Terrorists not defaming Islam, but attempting to observe it

Terrorists not defaming Islam, but attempting to observe it, by Mark Drurie.

President Joko Widodo spoke out strongly against last Sunday’s bombings of three churches in Surabaya, calling the perpetrators barbaric and inhumane. Malcolm Turnbull joined in the chorus yesterday, telling Melbourne radio station 3AW’s Neil Mitchell the suicide bombers were “brutal, inhumane, blasphemous” and “sickeningly cruel”, declaring: “It’s a reminder that these terrorists have got nothing to do with God … They are not defending Islam, they are … defaming it.”

These denunciations serve two purposes: to reassure the many Muslims who are appalled by the violence that they will not be tarred with the same brush, and to stigmatise any who may sympathise with the perpetrators. …

Another feature of the bombings was that they were ­under­taken by six members of a single family.

The denunciations of this ­devout middle-class family as brutal and barbaric are inconsistent with the testimony of their neighbours, who described them as friendly, decent human beings.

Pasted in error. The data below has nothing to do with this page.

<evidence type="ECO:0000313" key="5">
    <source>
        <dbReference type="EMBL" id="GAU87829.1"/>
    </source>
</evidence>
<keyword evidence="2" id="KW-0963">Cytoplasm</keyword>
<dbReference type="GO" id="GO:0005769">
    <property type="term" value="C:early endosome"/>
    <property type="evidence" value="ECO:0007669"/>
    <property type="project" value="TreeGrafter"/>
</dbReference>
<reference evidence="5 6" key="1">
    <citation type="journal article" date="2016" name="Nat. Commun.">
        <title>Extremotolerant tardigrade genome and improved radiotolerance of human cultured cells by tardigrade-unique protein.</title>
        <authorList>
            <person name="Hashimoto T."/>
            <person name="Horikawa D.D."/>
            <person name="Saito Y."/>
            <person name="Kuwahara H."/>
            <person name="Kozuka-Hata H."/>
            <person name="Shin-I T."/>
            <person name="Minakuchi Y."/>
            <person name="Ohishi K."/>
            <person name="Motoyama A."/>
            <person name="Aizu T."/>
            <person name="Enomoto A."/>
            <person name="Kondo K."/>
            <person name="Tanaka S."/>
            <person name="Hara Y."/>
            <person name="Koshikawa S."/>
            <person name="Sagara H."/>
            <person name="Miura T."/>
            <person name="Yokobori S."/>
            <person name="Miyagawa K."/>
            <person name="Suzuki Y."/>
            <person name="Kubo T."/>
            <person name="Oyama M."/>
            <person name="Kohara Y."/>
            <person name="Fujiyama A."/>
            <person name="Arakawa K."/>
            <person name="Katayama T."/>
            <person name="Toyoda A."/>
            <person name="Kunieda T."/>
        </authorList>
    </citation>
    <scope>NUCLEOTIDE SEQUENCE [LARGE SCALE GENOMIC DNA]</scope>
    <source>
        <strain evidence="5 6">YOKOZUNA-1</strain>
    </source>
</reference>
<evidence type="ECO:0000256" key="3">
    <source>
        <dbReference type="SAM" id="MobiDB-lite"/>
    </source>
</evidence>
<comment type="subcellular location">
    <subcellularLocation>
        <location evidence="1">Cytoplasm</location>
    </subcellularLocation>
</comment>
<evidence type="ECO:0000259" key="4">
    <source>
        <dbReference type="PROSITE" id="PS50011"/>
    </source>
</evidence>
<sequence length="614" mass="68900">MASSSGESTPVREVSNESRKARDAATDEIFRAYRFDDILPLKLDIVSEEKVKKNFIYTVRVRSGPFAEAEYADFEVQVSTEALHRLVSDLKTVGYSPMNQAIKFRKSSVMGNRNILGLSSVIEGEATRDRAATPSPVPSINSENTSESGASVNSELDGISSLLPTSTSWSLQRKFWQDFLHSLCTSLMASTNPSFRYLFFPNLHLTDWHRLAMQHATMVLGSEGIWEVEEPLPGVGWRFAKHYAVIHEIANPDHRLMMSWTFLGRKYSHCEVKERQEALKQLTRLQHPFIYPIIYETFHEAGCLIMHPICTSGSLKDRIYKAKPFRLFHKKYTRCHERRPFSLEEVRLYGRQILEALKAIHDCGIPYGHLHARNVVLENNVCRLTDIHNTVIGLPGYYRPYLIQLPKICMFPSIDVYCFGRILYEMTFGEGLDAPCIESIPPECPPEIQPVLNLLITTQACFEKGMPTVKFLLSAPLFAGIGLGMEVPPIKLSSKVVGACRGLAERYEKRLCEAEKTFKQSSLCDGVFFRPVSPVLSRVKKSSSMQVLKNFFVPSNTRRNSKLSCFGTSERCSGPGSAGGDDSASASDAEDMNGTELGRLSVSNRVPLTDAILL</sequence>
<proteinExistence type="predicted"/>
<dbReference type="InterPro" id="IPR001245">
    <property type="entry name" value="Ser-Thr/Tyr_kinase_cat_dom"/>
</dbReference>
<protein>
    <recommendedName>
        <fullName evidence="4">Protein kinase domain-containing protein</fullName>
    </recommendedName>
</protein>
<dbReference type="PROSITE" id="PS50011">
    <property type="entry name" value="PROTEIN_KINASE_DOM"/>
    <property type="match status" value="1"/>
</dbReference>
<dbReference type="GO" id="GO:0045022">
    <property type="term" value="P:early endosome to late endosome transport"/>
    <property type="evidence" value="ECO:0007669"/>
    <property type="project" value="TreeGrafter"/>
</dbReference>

These are horrific events but verbal denunciations of this family do not relieve us of the respon­sibility of understanding them. In fact, we have an overwhelming body of evidence available to us concerning the beliefs of those who are ready and willing to sacrifice themselves in the name of Islam.

There are two key elements to their ideology.

One is the devaluing of non-Muslim lives. This contempt, which Upriarto’s family appears to have concealed from their neighbours, is endorsed by the Koran when it describes those who reject Islam as the “worst creatures”, ­inferior, losers, arrogant, insolent and impure. The Koran also ­repeatedly urges believers not to befriend non-Muslims.

The other key idea is a firmly held belief in a promise that ­beyond the act of pushing the button on a bomb lies not death but a superlative life in paradise. This, too, is derived from the Koran. The Koran repeatedly condemns those who love this life more than the next, and jihadi movements ridicule non-Muslims as “those who love life”.

hat-tip Stephen Neil